Prepared by Spring Guilford, Jasmine Clark, William Nelson, and André Rincón Luna
The nature of our project included using sheet metal to construct what we call “Sound Sculptures.” The problem that encouraged us to team up with Dr. Snow in the music department is that there is no effective way to design and create accurate metal sound sculptures of predetermined resonant frequencies. He began working on this project prior to reaching out for assistance from graduating engineering physics seniors, but would conclude his efforts as inefficient because he did not have a program to predetermine resonant frequencies before construction. By including us into the project, we were able to enhance the overall audio performance of the sculpture while ensuring that they are accurate before manufacturing with our student developed program which enables the user to specify a desired musical note, A-G sharp or flat, which then converts it to its corresponding frequencies.
These sculptures are cut out by a plasma cutter at a facility we found on Tchoupitoulas. Being able to afford this plasma cutter allowed for us to quickly manufacture the sculptures and precise cutting essential to the accuracy of the program and sculptures. Speedy manufacturing was essential to the completion of this project as we needed to test the accuracy of our developed program. Majority of our granted budget was spent in this process. With the grant, we were able to purchase various materials of sheet metal along with plasma cutting sessions to test for accuracy of our program. The greatest obstacle we had before obtaining the grant was that the sheet metal was simply too expensive (especially our team’s most desirable copper) to buy multiple times. However, it was essential that we bought various sheets as our research and testing required fresh cuts for each trial.
The end product we created involved many enhancements in comparison to Dr. Snow’s previous sound sculpture installation. The transducer and software to predict frequencies were improved individually. Through extensive research, the chosen transducer was an enhancement by its increased amplitude and power acceptance. We also plan to find a way to discreetly conceal the associated wires by designing a stand to hold the sculptures and wiring which was simply out of scope before the grant was awarded to us. The incorporation of frequency predicting software allowed for the elimination of the process of trial and error in simple manufacturing as Dr. Snow would have to determine them after cutting the sheets. An overall seamless installation was designed and manufactured to promote ease of transportation and an aesthetically pleasing presentation. The grant was further used to purchase all electrical components including transducers and amplifiers, materials needed to manufacture the stand, and all shop work including cutting, rolling and soldering.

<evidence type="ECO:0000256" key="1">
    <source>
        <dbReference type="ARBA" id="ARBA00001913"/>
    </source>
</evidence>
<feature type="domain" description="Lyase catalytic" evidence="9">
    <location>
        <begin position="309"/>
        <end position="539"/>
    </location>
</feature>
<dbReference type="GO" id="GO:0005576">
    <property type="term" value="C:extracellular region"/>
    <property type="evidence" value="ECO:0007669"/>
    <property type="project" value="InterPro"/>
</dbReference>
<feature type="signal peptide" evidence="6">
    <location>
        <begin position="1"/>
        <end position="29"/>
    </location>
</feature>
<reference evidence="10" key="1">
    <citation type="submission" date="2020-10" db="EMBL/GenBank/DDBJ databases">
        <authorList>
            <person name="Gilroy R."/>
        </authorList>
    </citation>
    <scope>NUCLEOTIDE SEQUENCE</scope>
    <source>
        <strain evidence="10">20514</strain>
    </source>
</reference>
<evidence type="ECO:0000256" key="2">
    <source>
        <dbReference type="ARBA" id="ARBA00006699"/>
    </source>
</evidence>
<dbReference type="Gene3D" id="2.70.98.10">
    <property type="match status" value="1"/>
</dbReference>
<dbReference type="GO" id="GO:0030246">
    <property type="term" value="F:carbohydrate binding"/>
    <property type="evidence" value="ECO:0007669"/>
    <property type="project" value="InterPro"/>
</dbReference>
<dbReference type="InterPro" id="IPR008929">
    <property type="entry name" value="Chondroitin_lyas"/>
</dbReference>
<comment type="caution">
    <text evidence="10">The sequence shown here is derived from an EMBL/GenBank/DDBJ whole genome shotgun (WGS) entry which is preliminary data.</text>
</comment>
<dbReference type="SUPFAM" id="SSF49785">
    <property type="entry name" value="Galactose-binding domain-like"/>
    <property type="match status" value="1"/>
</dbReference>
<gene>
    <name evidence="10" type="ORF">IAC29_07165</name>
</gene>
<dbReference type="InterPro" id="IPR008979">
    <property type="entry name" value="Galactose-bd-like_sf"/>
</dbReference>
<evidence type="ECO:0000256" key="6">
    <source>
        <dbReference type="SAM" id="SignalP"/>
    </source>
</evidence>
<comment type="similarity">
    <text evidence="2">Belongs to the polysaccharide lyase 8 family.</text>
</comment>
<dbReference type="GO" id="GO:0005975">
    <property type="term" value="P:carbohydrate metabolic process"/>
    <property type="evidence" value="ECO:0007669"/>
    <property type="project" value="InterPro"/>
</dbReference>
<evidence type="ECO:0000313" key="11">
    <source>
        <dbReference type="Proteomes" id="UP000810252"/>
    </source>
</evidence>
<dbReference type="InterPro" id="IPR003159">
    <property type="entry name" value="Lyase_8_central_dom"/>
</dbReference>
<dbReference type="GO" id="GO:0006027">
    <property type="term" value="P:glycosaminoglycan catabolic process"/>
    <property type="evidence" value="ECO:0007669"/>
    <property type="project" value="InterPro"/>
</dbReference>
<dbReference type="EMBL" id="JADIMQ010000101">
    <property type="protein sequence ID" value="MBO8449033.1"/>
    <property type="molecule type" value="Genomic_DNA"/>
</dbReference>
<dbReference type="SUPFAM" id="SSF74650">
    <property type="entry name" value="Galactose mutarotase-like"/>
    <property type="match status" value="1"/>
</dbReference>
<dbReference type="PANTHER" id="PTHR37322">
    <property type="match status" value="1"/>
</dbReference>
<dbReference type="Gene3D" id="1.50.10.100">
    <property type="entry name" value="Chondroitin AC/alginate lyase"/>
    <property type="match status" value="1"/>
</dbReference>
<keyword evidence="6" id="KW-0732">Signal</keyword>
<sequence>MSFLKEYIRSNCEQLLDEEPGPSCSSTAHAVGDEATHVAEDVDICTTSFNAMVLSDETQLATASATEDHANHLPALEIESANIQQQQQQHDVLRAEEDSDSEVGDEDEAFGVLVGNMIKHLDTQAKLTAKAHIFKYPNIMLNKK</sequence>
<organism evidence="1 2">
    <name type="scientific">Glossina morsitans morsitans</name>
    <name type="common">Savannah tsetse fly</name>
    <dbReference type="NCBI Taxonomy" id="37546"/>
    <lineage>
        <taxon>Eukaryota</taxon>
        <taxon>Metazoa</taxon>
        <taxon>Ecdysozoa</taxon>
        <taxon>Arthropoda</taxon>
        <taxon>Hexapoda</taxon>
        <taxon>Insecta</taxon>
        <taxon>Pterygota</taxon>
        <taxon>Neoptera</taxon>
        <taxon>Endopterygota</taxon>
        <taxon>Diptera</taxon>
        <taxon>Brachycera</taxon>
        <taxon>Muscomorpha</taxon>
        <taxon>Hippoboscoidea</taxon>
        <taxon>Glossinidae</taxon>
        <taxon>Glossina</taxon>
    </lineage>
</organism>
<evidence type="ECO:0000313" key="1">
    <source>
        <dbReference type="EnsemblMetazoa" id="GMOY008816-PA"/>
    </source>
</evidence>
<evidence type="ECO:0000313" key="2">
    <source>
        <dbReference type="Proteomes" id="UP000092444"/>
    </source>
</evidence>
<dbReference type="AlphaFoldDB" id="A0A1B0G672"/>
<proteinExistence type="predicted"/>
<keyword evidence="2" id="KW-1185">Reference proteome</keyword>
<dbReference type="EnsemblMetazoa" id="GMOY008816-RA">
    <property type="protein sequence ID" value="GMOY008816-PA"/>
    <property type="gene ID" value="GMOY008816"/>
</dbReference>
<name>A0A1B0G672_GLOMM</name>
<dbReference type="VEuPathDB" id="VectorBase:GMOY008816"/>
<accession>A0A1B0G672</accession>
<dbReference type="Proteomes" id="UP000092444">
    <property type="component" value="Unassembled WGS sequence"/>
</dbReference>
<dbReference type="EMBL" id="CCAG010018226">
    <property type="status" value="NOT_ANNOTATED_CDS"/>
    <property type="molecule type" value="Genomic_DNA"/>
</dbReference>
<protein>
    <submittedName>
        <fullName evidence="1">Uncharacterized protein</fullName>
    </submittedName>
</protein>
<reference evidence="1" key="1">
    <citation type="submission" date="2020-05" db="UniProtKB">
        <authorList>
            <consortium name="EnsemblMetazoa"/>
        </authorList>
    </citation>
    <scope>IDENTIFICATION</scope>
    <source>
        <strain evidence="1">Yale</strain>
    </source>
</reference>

The Newcomb-Tulane College grant enabled us to fulfill our engineering capstone requirement with more ease. We did not have too many options in regards to funding for this project and the opportunity presented through the pursuit of this particular grant was endless. It gave us the ability to create throughout this semester whereas in the fall semester, our efforts were limited as our budget was relatively non-existent. Attaining this grant exposed us to the process in which we are expected to clearly communicate our design and product research and development process to an outside party in hopes that they also see the potential and will invest in the process. The grant awarded catapulted us in our progress, allowing us to produce a prototype up to par with our own standards while enabling us to perform much needed tests to ensure that the quality of the product is marketable in the future.
Written by Spring Guilford, project group leader and recipient of a Dean’s Grant, 2018-2019